The moments of truth come fast and furious on American Idol, where each week we crush a young man or woman?s dream. But few of these moments have the gravity of the Final 12 pick, where the fat is trimmed and the real contestants are allowed to take center stage. For the eight men and eight women who have made it this far, ’80s week was a challenge. Nobody?s fate was assured (except, perhaps, David Archuleta?s). Who?s in, who?s out? There were surprises and lesser surprises, but ultimately, Luke Menard, Danny Noriega, Kady Molloy, and Asia?h Epperson were dispatched. Let?s consider the losers:
It?s been a long time coming for Indiana carpet-cleaner Luke Menard, who has coasted by on an Orland Bloom vibe and a healthy but uninspiring voice. Luke?s never been one for stage presence, standing stiffly and occasionally tapping his foot, though never dimming his movie-star smile. ?Everybody?s Talkin?? was dull during ’60s week?s; ’70s week?s ?Killer Queen? was better, but no Freddie Mercury; and ’80s week?s ?Wake Me Up Before You Go Go? was rollicking without the rollick — all vocal acrobatics delivered stodgily. Idol watchers won?t be surprised by this one: Luke?s had this date from the beginning. Don?t feel too bad for him. We predict a healthy message-board following of Internet adoration in the future for Luke, and maybe even a spike in ticket sales for Chapter 6, his a cappella group. In the words of Paula, he probably won?t clean too many more carpets.
The race to the bottom fell between Danny Noriega and Chikezie, the one a lispy, IM-fabulous post-tween, the other a would-be soulster with pitch problems. Danny inspires love and hate in equal measure (he?s the star candidate on Idol spoof-blog Votefortheworst.com), so it?s not entirely surprising that it was his turn to step down. Danny brought a welcome note of irreverent bitchiness to the competition in the Sanjaya vein — finger-wagging, head-bobbing, acronym-spouting — but his performances reeked of the drag bar and the high-school cafeteria. His ?Jailhouse Rock? was stagy; his ?Superstar? torchy; and finally, his ?Tainted Love? irrepressibly catty, delivered in a bang-tossing hiss. Danny?s admirers will surely be blowing up his Myspace page, crowning him the official candidate of TMTH (?too much to handle?), but the rest of us may finally get rid of that tension headache he inspires.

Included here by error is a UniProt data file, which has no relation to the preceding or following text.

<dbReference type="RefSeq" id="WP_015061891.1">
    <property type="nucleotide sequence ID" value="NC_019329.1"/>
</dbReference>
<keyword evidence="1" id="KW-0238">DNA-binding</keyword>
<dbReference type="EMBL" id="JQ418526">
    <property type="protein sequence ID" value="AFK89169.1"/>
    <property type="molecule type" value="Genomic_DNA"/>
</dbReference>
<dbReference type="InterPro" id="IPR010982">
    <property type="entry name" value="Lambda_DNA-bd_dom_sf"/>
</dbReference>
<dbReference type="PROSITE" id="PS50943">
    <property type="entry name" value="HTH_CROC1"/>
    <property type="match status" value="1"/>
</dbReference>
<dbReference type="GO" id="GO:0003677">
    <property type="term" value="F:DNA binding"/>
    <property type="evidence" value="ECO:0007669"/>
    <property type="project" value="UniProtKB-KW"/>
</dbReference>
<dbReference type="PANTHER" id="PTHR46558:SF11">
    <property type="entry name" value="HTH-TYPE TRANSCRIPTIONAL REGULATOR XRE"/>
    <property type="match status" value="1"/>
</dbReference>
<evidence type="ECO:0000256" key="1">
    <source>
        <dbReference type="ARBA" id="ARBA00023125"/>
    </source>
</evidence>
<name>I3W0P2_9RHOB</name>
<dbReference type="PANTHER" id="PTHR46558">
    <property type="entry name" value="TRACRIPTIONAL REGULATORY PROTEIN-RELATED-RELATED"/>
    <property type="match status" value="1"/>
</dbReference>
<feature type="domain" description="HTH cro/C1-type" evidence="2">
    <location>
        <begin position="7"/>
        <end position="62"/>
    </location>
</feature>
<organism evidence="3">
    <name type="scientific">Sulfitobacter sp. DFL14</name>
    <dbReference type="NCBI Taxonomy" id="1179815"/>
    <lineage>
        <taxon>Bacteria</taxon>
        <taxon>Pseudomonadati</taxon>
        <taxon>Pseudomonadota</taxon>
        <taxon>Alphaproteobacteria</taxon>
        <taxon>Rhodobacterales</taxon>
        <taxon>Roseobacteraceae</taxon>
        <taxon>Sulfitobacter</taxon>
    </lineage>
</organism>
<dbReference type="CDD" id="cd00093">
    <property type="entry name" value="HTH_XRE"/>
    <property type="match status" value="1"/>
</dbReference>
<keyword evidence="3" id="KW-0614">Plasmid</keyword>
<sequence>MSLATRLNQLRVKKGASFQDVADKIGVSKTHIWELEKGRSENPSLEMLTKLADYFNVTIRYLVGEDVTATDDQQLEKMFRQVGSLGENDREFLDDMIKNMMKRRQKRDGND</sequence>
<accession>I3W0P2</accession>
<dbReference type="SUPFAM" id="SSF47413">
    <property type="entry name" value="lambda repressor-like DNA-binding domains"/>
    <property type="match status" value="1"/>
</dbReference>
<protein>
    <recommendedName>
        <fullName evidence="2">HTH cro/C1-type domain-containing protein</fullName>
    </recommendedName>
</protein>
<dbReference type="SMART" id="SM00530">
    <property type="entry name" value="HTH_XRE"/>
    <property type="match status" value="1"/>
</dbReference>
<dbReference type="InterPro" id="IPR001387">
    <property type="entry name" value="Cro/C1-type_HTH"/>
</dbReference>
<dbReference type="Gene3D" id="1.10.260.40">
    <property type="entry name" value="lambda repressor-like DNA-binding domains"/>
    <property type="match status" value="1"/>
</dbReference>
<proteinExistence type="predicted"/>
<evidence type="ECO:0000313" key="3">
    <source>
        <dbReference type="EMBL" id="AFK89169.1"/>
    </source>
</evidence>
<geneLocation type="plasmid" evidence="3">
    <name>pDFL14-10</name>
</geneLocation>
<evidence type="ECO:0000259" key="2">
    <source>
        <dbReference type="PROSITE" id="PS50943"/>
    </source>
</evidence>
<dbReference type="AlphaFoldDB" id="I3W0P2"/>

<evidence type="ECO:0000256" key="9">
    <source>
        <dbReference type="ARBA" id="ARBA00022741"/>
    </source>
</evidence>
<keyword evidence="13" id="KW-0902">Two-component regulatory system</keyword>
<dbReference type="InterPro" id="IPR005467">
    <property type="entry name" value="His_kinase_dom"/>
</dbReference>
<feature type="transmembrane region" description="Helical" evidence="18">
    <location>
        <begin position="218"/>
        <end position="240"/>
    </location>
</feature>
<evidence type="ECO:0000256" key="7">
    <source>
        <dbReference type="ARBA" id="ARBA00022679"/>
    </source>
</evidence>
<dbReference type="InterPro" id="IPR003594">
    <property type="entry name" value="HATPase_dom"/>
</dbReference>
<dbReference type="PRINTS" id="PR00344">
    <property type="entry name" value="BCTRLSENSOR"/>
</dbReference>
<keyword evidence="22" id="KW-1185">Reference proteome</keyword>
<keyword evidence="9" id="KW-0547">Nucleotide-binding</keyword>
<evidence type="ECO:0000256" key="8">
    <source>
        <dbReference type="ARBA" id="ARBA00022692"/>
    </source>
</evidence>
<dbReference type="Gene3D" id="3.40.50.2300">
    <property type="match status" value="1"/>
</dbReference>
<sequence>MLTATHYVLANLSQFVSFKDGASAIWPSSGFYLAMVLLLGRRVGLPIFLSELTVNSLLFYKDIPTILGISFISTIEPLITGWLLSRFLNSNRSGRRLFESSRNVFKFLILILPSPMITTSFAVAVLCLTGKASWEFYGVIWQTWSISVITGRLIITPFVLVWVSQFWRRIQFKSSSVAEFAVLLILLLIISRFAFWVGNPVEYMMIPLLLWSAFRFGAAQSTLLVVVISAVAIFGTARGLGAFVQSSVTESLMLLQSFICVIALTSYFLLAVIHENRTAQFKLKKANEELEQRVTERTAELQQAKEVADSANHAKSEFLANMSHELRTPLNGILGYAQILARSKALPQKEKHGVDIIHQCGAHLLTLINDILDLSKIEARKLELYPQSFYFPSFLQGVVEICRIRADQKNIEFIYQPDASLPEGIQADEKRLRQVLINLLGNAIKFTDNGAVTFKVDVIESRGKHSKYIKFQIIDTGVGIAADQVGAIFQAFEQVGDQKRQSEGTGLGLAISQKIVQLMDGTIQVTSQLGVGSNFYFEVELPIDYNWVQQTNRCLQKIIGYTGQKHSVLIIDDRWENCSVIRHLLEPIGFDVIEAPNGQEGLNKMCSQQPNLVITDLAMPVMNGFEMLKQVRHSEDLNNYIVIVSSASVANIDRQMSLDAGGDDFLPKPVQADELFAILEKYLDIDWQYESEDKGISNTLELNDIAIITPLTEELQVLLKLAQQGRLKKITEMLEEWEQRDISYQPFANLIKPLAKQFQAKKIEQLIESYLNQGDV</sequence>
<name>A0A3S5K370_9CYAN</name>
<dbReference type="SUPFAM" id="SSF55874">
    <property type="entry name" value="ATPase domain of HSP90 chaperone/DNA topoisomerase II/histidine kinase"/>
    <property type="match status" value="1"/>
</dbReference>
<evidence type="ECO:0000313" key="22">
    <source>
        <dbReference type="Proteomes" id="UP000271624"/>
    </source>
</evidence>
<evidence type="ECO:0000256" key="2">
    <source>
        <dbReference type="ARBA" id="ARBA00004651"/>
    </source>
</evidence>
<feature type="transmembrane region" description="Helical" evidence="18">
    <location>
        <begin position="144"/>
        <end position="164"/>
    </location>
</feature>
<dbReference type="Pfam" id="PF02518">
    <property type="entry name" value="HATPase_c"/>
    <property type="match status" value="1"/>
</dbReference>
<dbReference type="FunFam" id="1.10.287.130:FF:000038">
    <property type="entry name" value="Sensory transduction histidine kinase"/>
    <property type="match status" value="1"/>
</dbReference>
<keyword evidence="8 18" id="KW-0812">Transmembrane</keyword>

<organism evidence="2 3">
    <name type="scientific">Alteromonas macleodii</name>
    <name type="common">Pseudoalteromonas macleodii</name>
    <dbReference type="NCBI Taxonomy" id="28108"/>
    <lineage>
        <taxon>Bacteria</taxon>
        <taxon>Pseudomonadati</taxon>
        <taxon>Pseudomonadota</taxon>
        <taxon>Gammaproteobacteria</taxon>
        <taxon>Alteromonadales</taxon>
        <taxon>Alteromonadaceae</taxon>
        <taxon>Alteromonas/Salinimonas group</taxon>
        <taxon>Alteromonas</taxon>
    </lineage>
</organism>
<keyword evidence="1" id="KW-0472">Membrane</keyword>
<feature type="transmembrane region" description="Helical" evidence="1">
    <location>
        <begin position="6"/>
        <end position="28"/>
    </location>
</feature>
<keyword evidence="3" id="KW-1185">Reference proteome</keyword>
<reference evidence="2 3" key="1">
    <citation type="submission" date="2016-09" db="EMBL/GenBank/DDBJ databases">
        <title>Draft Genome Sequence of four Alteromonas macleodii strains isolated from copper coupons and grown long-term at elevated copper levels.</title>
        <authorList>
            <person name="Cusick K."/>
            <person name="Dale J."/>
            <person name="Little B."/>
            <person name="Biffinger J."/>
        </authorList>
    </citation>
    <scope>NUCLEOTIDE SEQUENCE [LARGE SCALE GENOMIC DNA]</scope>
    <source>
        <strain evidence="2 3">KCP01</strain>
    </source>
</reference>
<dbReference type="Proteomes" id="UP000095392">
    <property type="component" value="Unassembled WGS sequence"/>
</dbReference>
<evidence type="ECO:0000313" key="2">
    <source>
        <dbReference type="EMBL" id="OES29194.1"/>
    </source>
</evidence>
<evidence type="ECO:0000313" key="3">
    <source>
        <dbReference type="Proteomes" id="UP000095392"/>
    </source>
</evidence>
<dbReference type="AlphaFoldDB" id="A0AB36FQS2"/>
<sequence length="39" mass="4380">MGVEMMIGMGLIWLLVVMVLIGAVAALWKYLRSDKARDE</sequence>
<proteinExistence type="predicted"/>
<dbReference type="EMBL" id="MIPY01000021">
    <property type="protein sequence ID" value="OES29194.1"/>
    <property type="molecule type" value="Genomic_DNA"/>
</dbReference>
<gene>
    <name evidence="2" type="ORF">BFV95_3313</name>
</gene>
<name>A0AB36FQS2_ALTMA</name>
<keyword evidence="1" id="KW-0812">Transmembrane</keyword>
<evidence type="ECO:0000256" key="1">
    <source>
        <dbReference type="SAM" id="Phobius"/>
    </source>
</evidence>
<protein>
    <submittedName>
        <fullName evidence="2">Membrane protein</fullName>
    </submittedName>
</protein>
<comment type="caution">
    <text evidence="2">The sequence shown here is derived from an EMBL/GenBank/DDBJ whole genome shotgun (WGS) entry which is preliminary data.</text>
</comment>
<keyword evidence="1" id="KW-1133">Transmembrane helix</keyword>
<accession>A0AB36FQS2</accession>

When Kady Molloy was informed that her Idol journey would end last night, no one looked less surprised than she herself. And why not? She?s been told repeatedly and from the beginning that, while her imitations are interesting, her own persona is not. Kady?s possessed of a lovely voice and an unimpeachable prettiness, but challenge yourself to remember just one of her performances and you may begin to realize why she?s heading home. A quick Google search reveals that Kady sang ?A Groovy Kind of Love? for ’60s week, ?Magic Man? for ’70s, and Queen?s ?Who Wants to Live Forever? this week. (For my part, I remember a lot of closed-eye belting to the heavens during climactic moments, but then, of which Idol contestant is this not true?) Kady took her defeat like a champ, gave one more round of ?Who Wants to Live Forever? (bitterly ironic under the circumstances), and was off.
The only real surprise of the evening was the routing of Asia?h, who has shown great promise throughout the competition, in addition to a persevering spirit (aficionados will recall that Asia?h is the contestant who tearfully auditioned two days after her father was killed in a car accident). Asia?h?s version of ?Piece of My Heart? was well-reviewed during ’60s week, and her ?All By Myself? was pretty good, too. Her ’80s week take on classic Whitney, ?I Wanna Dance with Somebody (Who Loves Me)? earned her the title of a second-rate Houston. Kristy Lee Cook was on thin ice this week, after another forgettable performance, but it was Asia?h who took the plunge.
The finals begin next week, kicking off with Beatles Week (the first time the Beatles? catalogue has been released for Idol use). Stay with us, as the competition grows fiercer, the tensions get higher, and Simon and Paula?s escalating rivalry nears a breaking point.
– Matthew Schneier